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Super Bowl Game Day Food Safety Tips

Last updated Feb. 6, 2016

Approved by: Krish Tangella MD, MBA, FCAP

Super Bowl Sunday is an American tradition of football, friends, and food. It’s the second largest food consumption day of the year, ranking only behind Thanksgiving.


Tackling a buffet at your Super Bowl gathering? Practice these game rules and keep the runs on the field.

Super Bowl Sunday is an American tradition of football, friends, and food. It’s the second largest food consumption day of the year, ranking only behind Thanksgiving.

 Make sure your Super Bowl gathering is memorable for all the right reasons! Follow  these six tips to avoid food poisoning:

1. Keep it clean.

  • Wash your hands with soap and running water (warm or cold) for at least 20 seconds before preparing, eating, and handling food—especially after passing the TV's germy remote control! Also, wash your hands after using the bathroom and touching pets.
  • Wash your cutting boards, dishes, utensils, and countertops with hot, soapy water after preparing each food item.
  • Rinse produce[362 KB] under running water, including those with inedible skins and rinds. For firm-skin fruits and vegetables, rub by hand or scrub with a clean vegetable brush while rinsing.Cook it well.

2. Cook it well.

  • Use a food thermometer to test Super Bowl party favorites, like chicken wings and ground beef sliders, and any other meat or microwaved dishes on your menu.
    • Make sure chicken wings (and any other poultry dish) reach a minimum internal temperature of 165°F and ground beef sliders reach 160°F.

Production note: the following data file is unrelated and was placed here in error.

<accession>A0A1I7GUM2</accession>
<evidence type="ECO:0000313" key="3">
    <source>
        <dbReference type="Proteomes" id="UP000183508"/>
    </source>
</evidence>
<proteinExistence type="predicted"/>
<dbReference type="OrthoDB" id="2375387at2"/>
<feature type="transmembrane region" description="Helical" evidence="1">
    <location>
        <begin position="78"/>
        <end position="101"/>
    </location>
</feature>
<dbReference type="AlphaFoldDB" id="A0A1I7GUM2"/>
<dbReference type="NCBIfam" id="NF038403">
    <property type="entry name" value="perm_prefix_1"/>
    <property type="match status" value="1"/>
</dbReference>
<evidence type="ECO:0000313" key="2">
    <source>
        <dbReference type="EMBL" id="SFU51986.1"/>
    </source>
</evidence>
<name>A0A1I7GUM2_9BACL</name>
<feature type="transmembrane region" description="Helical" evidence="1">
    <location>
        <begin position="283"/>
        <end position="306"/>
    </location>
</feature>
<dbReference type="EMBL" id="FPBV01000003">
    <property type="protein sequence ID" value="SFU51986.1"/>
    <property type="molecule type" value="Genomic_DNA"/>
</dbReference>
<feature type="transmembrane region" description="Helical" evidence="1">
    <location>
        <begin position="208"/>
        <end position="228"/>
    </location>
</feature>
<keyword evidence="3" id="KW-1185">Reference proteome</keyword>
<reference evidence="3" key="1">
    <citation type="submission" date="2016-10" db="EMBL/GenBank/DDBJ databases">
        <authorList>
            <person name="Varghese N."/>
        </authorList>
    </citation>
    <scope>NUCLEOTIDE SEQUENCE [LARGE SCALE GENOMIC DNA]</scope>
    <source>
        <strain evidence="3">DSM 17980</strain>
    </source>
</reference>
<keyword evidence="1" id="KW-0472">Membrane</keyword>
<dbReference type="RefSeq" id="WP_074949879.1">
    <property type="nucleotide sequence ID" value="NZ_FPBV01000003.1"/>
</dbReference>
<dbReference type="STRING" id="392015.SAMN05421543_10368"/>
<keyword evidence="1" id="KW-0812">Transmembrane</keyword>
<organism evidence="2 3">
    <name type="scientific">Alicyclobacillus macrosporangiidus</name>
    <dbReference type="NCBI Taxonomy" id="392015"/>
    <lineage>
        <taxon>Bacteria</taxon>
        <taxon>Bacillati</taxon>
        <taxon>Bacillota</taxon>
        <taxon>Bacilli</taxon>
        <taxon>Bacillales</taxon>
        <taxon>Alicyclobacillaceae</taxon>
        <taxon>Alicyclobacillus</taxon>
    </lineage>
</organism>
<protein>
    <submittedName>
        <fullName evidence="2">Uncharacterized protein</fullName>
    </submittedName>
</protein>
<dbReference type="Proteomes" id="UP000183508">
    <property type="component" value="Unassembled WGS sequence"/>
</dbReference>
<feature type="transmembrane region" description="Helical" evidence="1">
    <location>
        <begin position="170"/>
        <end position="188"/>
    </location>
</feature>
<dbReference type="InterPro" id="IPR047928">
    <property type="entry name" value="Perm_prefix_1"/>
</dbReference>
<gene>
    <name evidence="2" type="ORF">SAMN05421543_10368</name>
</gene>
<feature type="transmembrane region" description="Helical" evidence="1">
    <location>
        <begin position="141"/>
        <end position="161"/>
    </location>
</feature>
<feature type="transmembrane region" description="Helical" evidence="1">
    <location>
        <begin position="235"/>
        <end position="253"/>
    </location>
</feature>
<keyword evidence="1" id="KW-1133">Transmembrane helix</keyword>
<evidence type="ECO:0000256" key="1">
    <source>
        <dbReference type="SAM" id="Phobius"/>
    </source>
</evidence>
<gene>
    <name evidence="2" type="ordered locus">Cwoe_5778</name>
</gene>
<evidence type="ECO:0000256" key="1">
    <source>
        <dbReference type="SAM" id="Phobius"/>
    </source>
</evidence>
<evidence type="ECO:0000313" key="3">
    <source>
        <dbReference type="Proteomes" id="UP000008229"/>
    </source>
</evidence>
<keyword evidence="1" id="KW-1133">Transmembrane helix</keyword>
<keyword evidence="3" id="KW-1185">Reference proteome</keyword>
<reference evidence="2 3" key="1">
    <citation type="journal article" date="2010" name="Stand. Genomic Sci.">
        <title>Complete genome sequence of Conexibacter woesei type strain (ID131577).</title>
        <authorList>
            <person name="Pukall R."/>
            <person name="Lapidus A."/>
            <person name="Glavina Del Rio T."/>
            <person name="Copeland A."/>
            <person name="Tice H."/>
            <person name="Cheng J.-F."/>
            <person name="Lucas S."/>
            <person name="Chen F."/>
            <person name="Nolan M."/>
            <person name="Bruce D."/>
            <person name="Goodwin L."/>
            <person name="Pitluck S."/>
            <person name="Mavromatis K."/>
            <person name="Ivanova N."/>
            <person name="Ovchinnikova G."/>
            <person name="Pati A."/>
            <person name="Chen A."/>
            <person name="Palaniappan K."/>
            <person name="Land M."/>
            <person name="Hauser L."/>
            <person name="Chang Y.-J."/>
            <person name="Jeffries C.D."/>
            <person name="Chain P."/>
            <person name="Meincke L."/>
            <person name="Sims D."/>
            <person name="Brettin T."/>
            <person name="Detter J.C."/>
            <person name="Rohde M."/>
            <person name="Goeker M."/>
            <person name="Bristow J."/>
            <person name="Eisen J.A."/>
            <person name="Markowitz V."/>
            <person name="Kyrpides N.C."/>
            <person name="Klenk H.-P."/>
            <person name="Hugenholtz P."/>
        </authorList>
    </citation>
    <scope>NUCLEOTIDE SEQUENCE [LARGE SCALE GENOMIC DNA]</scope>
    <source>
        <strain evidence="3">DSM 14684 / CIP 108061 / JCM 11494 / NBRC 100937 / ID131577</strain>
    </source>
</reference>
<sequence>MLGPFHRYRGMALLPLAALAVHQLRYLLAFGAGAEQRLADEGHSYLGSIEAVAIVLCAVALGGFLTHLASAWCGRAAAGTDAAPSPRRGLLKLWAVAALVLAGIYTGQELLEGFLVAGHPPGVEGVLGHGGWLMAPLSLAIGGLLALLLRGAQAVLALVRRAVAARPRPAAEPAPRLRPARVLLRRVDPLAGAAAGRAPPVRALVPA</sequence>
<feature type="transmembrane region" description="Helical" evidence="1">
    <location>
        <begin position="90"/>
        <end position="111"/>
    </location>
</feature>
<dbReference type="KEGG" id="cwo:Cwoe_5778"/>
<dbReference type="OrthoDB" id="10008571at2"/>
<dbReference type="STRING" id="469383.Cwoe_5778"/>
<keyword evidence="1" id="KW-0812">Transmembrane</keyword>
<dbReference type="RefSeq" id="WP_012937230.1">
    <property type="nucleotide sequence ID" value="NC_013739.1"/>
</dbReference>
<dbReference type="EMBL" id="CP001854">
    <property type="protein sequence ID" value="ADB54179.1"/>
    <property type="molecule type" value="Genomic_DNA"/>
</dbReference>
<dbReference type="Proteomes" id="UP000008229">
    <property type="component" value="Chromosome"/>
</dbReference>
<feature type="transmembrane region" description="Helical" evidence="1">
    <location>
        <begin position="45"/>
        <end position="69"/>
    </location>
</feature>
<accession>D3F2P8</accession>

• Refer to the Safe Minimum Cooking Temperatures chart for the "rest time" of meats—the period after cooking when the temperature remains constant or continues to rise and destroys germs.
    • Good news for your super-hungry guests: chicken wings and ground beef sliders don't require rest times!

3. Keep it safe.

  • Divide cooked food into shallow containers and store in a refrigerator or freezer until the party begins. This encourages rapid, even cooling…and discourages pre-party nibblers.
  • Hold hot foods at 140°F or warmer. Use chafing dishes, slow cookers, and warming trays to keep food hot on the buffet table.
  • Maintain cold foods, like salsa and guacamole, at 40°F or colder. Use small service trays or nest serving dishes in bowls of ice, replacing ice often.

4. Watch the time.

  • Follow recommended microwave cooking and standing times.
    • "Cold spots"—areas that are not completely cooked—can  harbor germs.
    • Always follow directions for the "standing time," the extra minutes that food should stand in the microwave to complete the cooking process. Then check the internal temperature with a food thermometer.
  • Track the time that food stays on the buffet.
    • Sideline any perishable foods that have been out at room temperature for two hours or more.

5. Avoid mix-ups.

  • Separate raw meats from ready-to-eat foods like veggies when preparing, serving, or storing foods.
  • Offer guests serving utensils and small plates to discourage them from eating directly from the bowls with dips and salsa.
  • Throw a penalty flag at double-dippers (people who repeatedly eat or dip from a shared food dish)!

6. Get it to-go.

  • Discard any perishable foods on the buffet for two hours or more.
  • Divide leftovers into smaller portions or pieces, place in shallow containers, and refrigerate.
  • Don't wait too long to enjoy your leftovers. Refrigerate them for three to four days at most. Freeze them if you won't be eating the leftovers sooner.

The above post is reprinted from materials provided by Centers for Disease Control and PreventionNote: Materials may be edited for content and length.

Disclaimer: DoveMed is not responsible for the adapted accuracy of news releases posted to DoveMed by contributing universities and institutions.

Reviewed and Approved by a member of the DoveMed Editorial Board
First uploaded: Feb. 6, 2016
Last updated: Feb. 6, 2016